1. Move crap that shouldn't be on my system drive on to my 2nd HDD to reduce the space used. (I'm bad at putting things in their place my Ctemp folder is the largest most important folder on my drive ) Quick tip I never new, if you right click drag your "My Documents" folder and select "Move" it sets the new location as your "My Documents" folder without needing to use TweakUI. I also set up my browsers to use the second drive for their caches.

2. Backup System partition to be safe before proceeding.

3*. Shrink the System partition using Gnome Partition Editor live CD http://gparted.sourceforge.net/ Keep note of the From what I've read it looks like things go smoother if the old partition is smaller than the new partition. Since my current boot disk is larger than the SSD I plan to buy this will allow me to create an image where the partition will fit on the new SSD. I'm not sure if this is necessary but I guess it doesn't hurt?

4*. Backup newly shrunk system partition. This is the image that will be used for the new SSD.

5. Using Disk Manager delete the existing SSD partition if any. Boot up in the Acronis recovery disk and validate the image.

6. Create new partition and align it using diskpart and give it an unused drive letter. This forum post includes directions on how to use diskpart http://www.ocztechnologyforum.com/fo...656#post326656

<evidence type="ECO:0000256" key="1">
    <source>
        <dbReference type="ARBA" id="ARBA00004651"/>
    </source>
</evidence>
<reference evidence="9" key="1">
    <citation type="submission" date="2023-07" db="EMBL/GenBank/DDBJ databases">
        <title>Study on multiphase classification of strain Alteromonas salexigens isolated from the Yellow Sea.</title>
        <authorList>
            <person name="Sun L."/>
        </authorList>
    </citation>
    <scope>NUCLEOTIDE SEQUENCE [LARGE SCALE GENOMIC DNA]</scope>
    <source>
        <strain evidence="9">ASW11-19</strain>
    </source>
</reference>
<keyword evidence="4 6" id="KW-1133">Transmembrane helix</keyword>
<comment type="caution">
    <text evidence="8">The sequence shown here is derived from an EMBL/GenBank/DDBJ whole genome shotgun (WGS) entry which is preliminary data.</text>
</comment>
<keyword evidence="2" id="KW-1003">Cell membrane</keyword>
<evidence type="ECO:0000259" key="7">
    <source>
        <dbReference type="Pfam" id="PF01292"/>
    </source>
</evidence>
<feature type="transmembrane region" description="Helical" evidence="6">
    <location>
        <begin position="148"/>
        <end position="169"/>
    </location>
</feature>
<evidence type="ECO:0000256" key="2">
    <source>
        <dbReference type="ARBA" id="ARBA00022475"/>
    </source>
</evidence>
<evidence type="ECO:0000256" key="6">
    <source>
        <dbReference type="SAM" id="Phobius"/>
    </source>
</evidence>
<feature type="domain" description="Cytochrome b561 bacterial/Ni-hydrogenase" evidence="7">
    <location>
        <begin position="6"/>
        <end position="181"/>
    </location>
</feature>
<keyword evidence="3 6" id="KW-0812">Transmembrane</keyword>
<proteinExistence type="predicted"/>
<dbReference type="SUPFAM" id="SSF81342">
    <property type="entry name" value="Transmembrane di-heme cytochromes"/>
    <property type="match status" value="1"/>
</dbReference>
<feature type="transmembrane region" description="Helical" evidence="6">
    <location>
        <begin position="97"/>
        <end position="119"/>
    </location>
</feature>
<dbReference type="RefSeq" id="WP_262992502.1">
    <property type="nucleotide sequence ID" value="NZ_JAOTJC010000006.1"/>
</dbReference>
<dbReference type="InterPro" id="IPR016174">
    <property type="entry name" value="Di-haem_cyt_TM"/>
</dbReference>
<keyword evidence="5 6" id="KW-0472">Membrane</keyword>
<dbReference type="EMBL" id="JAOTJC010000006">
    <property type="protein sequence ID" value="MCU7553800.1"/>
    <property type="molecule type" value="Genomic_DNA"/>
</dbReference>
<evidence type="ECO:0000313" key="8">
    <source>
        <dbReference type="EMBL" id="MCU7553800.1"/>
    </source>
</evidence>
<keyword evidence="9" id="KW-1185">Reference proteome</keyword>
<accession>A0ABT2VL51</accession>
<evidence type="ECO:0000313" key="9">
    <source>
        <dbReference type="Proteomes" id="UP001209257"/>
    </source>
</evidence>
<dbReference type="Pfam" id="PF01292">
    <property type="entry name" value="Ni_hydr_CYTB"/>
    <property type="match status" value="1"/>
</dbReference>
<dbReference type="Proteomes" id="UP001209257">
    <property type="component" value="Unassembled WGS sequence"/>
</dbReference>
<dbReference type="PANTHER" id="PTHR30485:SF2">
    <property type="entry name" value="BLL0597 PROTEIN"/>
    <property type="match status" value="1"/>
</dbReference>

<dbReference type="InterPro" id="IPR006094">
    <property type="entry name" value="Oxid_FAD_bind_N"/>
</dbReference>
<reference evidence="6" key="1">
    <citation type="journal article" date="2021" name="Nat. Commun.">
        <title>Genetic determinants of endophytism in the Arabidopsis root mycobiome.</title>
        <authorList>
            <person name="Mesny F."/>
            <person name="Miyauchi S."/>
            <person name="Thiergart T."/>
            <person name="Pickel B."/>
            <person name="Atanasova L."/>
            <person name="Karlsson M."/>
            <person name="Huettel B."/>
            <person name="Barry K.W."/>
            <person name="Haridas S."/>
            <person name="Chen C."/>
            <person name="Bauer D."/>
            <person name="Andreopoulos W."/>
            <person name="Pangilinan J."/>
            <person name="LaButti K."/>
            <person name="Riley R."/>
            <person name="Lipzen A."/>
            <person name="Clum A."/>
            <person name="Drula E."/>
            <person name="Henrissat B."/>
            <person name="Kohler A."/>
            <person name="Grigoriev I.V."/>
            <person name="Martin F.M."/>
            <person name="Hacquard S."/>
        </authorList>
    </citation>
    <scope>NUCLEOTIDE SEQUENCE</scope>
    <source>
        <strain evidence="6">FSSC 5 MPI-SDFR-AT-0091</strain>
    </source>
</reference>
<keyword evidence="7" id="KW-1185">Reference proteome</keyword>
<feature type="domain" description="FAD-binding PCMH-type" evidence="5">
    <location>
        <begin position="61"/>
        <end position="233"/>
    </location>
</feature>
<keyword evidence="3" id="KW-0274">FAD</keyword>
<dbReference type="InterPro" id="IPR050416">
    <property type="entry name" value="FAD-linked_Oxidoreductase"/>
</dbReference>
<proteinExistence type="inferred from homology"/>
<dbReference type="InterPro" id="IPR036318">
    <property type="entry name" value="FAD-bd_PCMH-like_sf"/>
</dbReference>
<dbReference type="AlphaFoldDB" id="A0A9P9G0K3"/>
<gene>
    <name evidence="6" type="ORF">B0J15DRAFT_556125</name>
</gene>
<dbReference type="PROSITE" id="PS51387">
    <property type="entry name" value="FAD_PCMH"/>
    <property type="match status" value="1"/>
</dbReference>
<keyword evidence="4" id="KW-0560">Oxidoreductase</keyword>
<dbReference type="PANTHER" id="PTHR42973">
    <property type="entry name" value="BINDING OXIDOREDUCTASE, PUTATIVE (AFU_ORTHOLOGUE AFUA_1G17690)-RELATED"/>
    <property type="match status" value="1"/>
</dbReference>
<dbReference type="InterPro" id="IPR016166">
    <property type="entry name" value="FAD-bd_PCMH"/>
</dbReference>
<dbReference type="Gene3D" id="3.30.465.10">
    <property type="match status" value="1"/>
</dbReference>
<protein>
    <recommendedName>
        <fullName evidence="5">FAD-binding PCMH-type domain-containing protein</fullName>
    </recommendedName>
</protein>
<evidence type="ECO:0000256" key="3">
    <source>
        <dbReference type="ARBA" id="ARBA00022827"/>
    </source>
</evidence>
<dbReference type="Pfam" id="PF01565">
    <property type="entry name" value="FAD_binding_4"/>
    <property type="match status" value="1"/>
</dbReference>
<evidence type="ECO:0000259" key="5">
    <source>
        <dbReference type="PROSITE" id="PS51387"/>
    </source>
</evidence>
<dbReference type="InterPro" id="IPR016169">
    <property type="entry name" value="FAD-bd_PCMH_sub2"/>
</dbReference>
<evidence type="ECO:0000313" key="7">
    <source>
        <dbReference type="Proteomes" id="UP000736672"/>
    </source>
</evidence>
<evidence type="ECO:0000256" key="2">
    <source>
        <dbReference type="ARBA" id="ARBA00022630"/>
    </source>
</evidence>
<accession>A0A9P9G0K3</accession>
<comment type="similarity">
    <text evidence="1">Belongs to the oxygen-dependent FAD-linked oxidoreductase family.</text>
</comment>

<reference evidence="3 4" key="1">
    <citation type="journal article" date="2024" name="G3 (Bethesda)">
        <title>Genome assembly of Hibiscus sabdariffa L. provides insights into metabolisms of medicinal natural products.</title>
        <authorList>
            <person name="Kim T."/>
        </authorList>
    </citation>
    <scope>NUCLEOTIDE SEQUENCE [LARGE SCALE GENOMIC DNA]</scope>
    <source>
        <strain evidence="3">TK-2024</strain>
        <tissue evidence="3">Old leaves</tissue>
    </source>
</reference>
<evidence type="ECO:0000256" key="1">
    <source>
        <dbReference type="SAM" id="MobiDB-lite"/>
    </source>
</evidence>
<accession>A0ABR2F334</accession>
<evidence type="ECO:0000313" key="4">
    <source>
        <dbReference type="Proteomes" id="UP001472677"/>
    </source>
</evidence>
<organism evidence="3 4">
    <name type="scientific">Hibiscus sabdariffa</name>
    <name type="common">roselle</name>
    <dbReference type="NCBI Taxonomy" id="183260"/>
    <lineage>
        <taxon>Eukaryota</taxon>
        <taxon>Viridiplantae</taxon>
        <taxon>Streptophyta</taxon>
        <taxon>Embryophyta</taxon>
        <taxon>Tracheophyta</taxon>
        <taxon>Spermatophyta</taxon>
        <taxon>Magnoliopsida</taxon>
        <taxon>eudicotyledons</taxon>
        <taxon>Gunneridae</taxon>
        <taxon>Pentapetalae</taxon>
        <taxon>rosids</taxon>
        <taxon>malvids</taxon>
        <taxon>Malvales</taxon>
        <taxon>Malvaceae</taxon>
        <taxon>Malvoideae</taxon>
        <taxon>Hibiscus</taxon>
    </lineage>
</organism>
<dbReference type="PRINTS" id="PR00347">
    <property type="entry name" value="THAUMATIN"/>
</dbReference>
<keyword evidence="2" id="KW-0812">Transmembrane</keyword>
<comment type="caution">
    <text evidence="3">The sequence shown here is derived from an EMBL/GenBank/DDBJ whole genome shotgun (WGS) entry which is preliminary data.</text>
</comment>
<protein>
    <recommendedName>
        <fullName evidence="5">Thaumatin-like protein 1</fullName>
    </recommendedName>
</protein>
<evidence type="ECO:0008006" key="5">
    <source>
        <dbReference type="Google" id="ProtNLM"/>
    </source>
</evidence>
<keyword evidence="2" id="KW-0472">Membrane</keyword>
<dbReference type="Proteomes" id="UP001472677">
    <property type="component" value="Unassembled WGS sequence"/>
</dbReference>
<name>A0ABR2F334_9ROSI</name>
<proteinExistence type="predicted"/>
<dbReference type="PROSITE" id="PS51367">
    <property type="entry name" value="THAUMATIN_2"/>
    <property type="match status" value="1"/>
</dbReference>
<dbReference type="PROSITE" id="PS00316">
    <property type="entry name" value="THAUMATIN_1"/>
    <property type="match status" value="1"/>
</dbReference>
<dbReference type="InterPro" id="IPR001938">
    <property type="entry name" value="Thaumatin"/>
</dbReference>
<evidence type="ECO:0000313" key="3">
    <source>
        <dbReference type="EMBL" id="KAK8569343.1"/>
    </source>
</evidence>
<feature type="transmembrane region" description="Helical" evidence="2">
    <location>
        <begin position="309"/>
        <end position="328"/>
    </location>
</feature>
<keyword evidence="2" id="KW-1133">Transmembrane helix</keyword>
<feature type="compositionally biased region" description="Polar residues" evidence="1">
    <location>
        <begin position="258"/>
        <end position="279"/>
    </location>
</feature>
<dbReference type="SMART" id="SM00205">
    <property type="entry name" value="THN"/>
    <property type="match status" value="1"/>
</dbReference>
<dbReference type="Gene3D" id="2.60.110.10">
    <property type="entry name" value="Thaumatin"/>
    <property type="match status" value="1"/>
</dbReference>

7. Fast format the new SSD partition using Disk Manager.

8. Using Acronis restore only the MBR and track 0 to the new SSD.

9. Restore the image as "specified files and folders" to the SDD.

10. Swap drive letters to make the SDD the C: drive. Don't know if you can do it in Disk Manager I found directions on how to do it in the registry here http://support.microsoft.com/kb/223188

11. Reboot and go into the bios and make the SSD the boot drive.

12. Check that the alignment is correct and everything is working fine then make any other tweaks necessary for the SSD like moving the print spool location and other crap like that.

* - not sure if these steps for reducing the partition size are necessary.

I think I need to get the regular version of Acronis because the WD version can't restore to a different drive letter?

Any thoughts?
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Old 07-08-2010, 12:09 AM   #6